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A case of penumonia and glomerular nephritis 亞東醫院小兒部 葉樹人.

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Presentation on theme: "A case of penumonia and glomerular nephritis 亞東醫院小兒部 葉樹人."— Presentation transcript:

1 A case of penumonia and glomerular nephritis 亞東醫院小兒部 葉樹人

2 Summary of History Fever treated in LMD but in vain ( under antibiotics) since 06/2/2005, fever persisted Progressive dyspnea Decreased urine output Generalized edema Visiting our ES on 06/10/2005

3 Laboratory Finding_1 CxR: –Cardiomegaly, boderline –Bilateral pleural effusion Mild leukocytosis, elevated CRP ABG: mild respiratory alkalosis=>hypoxemia Abnormal U/A=> proteinuria and microscopic hematuria

4 Laboratory Finding_2 Decreased C3 on 06/14, normal on 06/29 ASLO < 25 IU/ml on 06/14 and 06/29 Negative antigen test for pleural effusion Urine pneumococcal antigen (+) Normal IgA Negative ANA

5 CxR on 6/14:bilateral pleural effuiosn with mild cardiomegaly

6 CT scan: pneumonia patch with consolidation and pleural effusion

7 Clues by now Pneumonia with pleural effusion, on going Partially treated Glomerular Nephritis with proteinuria Low C3 => recheck normal Negative ASLO=> recheck negative Pneumococcal antigen test(+)

8 Pulmonary Renal Syndrome Coexistence of pulmonary and renal disease –Specific: vasculitis –Non-specific: post-infection GN, HUS…etc –Pediatric Pulmonology 29:382–388 (2000)

9 Post-Streptococcal Glomerular Nephritis (PSGN) Throat culture, GAS antigen test Low C3, C4 level Evidence of Glomerular Nephritis (gross/microscopic hematuria) Elevated ASLO

10 Poststreptococcal glomerulonephritis with pulmonary edema presenting as respiratory distress Chih-Yung Chiu · Yhu-Chering Huang ·Kin- Sun Wong · Shao-Hsuan Hsia · Chi-Jen Lin Tzou-Yien Lin Pediatr Nephrol (2004) 19:1237–1240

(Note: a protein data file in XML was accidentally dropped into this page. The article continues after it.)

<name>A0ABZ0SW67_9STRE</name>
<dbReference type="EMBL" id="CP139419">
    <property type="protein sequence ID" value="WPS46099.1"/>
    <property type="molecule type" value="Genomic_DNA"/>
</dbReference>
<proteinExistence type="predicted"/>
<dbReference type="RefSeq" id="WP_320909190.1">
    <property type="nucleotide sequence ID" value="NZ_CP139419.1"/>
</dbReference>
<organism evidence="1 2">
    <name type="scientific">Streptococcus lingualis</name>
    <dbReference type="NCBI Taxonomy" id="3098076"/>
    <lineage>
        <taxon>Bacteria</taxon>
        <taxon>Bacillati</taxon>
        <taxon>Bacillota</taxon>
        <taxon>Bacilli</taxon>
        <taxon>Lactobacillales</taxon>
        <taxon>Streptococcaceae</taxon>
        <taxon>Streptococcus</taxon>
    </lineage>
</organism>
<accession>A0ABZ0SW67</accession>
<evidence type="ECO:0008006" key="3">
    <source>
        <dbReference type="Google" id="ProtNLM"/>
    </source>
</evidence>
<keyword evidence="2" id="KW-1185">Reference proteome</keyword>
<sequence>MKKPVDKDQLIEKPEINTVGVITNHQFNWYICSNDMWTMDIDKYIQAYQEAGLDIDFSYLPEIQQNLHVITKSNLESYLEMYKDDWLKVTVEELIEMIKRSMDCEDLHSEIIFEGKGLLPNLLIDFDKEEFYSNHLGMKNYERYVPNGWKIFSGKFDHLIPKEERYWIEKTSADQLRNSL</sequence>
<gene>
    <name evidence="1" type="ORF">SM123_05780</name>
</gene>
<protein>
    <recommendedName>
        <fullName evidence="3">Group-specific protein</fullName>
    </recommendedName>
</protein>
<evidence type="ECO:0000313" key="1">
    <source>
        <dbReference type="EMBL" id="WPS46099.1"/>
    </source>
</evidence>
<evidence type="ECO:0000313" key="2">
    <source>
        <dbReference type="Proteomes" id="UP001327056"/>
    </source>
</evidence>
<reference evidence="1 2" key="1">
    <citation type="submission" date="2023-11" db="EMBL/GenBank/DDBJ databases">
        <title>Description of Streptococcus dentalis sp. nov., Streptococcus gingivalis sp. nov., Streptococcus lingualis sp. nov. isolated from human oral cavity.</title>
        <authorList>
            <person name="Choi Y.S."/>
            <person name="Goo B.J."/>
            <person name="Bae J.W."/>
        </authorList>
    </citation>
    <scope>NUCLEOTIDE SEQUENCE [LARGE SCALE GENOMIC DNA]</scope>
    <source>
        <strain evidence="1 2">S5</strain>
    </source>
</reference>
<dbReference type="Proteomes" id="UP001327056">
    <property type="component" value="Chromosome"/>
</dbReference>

11 Background Acute poststreptococcal glomerulonephritis (PSGN) is the most common form of postinfectious glomerulonephritis in children and usually follows pharyngitis or pyogenic skin infections Gross hematuria, edema, and hypertension are the classic manifestations. Rarely, potentially life-threatening complication of pulmonary edema can occur and require specific aggressive medical therapy


13 Patient character P’ts 2 and 5 had streptococcal pharyngitis and were diagnosed by positive rapid streptococcal antigen test. All p’ts presented with dyspneic respirations (6/6) followed by low-grade fever (5/6), cough (5/6), and mild peripheral edema (4/6).

14 Patient character hypertension, mild proteinuria (no more than +2), and microscopic hematuria were found in all six p’ts. P’t 6 had high blood pressure exceeding 160/95 mmHg that was complicated by seizures and disturbance of consciousness.

15 Patient character Depressed levels of serum C3 and elevated ASO titers (confirmed the diagnosis of PSGN in all p’ts. Reduced serum albumin levels in all p’ts. Serum levels of cholesterol and triglyceride were measured in 3 p’ts and no hyperlipidemia was found. Elevated serum creatinine and normal blood urea nitrogen levels were seen in all p’ts

16 Laboratory character Renal ultrasound: increased renal echogenicity without structural abnormality. Compared with the convalescent stage, all p’ts had cardiomegaly and radiographic features of pulmonary edema –Alveolar infiltrates with bilateral pleural effusion was the predominant pattern of pulmonary edema, which was usually misinterpreted as pneumonia at presentation.


18 Discussion Gross hematuria, peripheral edema, and hypertension are the first clues to diagnosis of PSGN Microscopic hematuria and non-specific symptoms such as low-grade fever, cough, sore throat, or abdominal pain may be neglected by the physicians who first see these patients.